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Falvey: "...We're going to target impact pitching...

Minnesota Twins Talk Today, 07:14 AM
Make it rain up in here, Derek.   http://www.startribu...rket/562665252/
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2019 MLB (Non-Twins) Postseason Discussion Thread

Other Baseball Today, 07:04 AM
Here's thread for general (non-Twins) 2019 MLB postseason discussion!
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Front Page: Twins Daily 2019 Awards: Most Valuable Player

Minnesota Twins Talk Today, 07:03 AM
The 2019 Twins were propelled to 101 victories by a wide range of contributions, and that dynamic was reflected in our polling for team M...
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Front Page: EXCLUSIVE: Twins Looking to Replace TC Bear w...

Minnesota Twins Talk Today, 06:58 AM
"How hard could it be?"Twins Daily has learned that the Minnesota Twins plan to replace the human who portrayed beloved fake bear TC with...
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Front Page: Dealing with Wheeler Gets Minnesota an Ace

Minnesota Twins Talk Today, 05:49 AM
This offseason the Minnesota Twins chief focus is going to be on acquiring impact pitching. The front office has suggested as much, and w...
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Long-Term Deals Highlight Key Truths

Yesterday, we discussed how the Twins’ and Max Kepler’s unusual long-term contract was a result of him being a somewhat unusual candidate to receive a long-term deal. The Twins also announced a long-term deal with Jorge Polanco. The deals' similarities and differences reflect a few truths about the Twins plans and tendencies.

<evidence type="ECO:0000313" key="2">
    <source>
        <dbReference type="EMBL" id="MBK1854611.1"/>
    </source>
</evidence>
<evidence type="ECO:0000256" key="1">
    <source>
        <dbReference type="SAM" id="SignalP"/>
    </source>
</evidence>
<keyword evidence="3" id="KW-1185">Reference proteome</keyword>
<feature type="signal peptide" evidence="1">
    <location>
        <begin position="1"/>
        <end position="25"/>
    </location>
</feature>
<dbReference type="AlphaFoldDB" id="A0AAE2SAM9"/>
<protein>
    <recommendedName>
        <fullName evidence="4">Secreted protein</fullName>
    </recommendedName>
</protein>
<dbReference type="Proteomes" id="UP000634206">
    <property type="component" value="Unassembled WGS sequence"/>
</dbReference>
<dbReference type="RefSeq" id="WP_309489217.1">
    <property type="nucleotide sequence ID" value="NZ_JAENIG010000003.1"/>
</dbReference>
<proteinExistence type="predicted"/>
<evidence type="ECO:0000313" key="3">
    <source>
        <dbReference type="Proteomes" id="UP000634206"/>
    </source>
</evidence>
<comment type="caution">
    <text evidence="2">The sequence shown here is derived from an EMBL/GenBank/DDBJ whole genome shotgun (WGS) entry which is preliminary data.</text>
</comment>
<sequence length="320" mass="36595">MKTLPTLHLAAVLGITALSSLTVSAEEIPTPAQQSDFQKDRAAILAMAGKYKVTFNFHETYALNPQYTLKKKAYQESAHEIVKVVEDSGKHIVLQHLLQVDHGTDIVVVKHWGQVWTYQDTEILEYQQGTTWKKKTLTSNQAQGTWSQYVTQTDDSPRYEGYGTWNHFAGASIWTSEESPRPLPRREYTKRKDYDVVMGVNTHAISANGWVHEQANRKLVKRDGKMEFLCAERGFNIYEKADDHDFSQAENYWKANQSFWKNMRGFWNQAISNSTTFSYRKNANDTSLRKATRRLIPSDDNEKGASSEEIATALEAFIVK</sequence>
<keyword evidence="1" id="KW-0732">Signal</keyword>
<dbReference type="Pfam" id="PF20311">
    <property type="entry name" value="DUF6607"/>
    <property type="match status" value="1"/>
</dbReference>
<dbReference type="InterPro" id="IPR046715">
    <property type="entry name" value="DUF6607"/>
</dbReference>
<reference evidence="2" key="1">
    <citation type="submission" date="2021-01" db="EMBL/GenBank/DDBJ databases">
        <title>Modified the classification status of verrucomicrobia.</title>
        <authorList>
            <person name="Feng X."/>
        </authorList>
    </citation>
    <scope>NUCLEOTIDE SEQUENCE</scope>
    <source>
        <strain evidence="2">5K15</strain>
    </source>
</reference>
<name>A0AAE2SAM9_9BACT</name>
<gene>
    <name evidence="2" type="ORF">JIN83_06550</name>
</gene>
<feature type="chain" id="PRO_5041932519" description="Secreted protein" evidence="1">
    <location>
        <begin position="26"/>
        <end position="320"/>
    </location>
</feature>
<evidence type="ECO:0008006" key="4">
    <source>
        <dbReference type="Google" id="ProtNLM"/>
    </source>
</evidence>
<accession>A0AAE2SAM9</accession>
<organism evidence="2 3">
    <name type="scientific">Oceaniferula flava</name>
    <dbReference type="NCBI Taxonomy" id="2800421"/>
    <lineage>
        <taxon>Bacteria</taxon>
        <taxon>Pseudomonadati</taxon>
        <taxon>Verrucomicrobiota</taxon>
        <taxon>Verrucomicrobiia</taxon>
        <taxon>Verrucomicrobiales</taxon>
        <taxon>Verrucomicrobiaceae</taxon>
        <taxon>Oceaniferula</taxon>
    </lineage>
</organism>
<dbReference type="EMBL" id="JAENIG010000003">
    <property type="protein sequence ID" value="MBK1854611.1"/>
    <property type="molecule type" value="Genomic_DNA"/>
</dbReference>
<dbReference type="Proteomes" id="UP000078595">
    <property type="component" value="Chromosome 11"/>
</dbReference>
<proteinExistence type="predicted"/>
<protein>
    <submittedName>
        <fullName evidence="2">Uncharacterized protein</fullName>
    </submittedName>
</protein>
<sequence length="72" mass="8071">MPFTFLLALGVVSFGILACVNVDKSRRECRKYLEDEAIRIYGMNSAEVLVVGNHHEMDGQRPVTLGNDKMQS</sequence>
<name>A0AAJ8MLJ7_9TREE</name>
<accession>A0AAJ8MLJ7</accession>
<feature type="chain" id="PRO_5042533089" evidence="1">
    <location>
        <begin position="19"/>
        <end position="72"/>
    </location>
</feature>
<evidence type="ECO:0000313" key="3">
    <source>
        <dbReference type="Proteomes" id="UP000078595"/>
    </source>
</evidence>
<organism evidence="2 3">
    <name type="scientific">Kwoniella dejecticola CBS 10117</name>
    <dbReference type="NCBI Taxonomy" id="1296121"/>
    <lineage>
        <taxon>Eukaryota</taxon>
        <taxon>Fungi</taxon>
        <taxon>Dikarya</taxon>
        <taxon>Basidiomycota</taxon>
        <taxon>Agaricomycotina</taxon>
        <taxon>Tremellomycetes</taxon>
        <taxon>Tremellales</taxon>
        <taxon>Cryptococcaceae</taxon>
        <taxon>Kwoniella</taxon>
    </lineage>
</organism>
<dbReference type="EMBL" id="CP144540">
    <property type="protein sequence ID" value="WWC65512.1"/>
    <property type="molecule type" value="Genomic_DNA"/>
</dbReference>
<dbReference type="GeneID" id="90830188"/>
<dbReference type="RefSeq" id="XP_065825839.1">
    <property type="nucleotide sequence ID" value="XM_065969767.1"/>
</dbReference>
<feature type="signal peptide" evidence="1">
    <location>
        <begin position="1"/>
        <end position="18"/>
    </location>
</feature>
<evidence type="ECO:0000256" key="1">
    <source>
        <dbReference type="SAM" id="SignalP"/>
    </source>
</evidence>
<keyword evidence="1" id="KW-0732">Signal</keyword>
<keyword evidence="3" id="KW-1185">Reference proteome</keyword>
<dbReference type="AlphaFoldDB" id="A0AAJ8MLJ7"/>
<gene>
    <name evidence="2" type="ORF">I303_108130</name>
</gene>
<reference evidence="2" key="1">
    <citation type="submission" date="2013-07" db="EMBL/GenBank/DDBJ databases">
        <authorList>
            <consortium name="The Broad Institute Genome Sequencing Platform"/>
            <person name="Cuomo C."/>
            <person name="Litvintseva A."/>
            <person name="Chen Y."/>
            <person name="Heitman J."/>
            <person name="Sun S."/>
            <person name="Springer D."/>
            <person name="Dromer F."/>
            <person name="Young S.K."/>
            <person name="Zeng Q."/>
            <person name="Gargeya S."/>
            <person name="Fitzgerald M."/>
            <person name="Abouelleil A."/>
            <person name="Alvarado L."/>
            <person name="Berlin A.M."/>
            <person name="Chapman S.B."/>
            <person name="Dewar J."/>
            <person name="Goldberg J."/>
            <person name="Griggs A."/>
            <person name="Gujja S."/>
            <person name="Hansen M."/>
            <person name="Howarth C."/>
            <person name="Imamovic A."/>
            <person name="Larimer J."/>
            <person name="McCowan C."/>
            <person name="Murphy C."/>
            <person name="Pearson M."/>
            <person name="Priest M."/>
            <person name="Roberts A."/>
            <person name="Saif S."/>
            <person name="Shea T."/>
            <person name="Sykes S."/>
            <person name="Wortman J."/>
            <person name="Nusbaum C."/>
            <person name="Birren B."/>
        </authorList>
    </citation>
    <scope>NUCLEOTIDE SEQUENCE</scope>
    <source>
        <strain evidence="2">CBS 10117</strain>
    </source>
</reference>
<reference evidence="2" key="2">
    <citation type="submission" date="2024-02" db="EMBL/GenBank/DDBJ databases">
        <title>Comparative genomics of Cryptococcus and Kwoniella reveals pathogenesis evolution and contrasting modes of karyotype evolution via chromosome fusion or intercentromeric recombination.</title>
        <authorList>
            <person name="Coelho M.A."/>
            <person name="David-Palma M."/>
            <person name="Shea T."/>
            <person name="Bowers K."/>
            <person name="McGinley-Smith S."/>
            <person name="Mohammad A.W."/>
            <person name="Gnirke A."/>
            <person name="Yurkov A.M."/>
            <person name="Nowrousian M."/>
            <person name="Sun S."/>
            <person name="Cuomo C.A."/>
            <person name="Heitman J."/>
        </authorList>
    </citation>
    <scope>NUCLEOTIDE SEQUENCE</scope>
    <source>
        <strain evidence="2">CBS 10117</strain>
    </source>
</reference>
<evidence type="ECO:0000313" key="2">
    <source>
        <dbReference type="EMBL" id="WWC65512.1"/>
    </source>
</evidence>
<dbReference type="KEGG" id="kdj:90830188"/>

Image courtesy of © Rick Osentoski-USA TODAY Sports
The Twins Indeed Still Have Some Money To Spend This Offsesason

Kepler’s deal varied from most typical long-term deals in that he got paid quite a bit more than he would make in year three. So does Polanco’s. This makes sense, given that we’ve estimated that the Twins entered the week $25-$30M below last year’s payroll level and should have some money that they can still spend. It’s good to see that is the case, and that the Twins recognized that greasing the wheels with $6M of that makes a lot of sense.

The Twins Will Commit To Competency (At The Right Price)

Usually long-term deals target budding superstars. But while both Kepler and Polanco could be described as “good”, Kepler’s batting average has stalled out and Polanco has questions about his defense, his steroid suspension and his power potential. That didn’t stop the Twins, who instead structured contracts whose core included four guaranteed years at a salary already consistent with their value, but didn’t increase much. In both cases that meant paying them more than they were worth this year, paying them about what they would have made next year, and locking them into their present value in 2021 and 2022.

The Twins Expect At Least A Little Improvement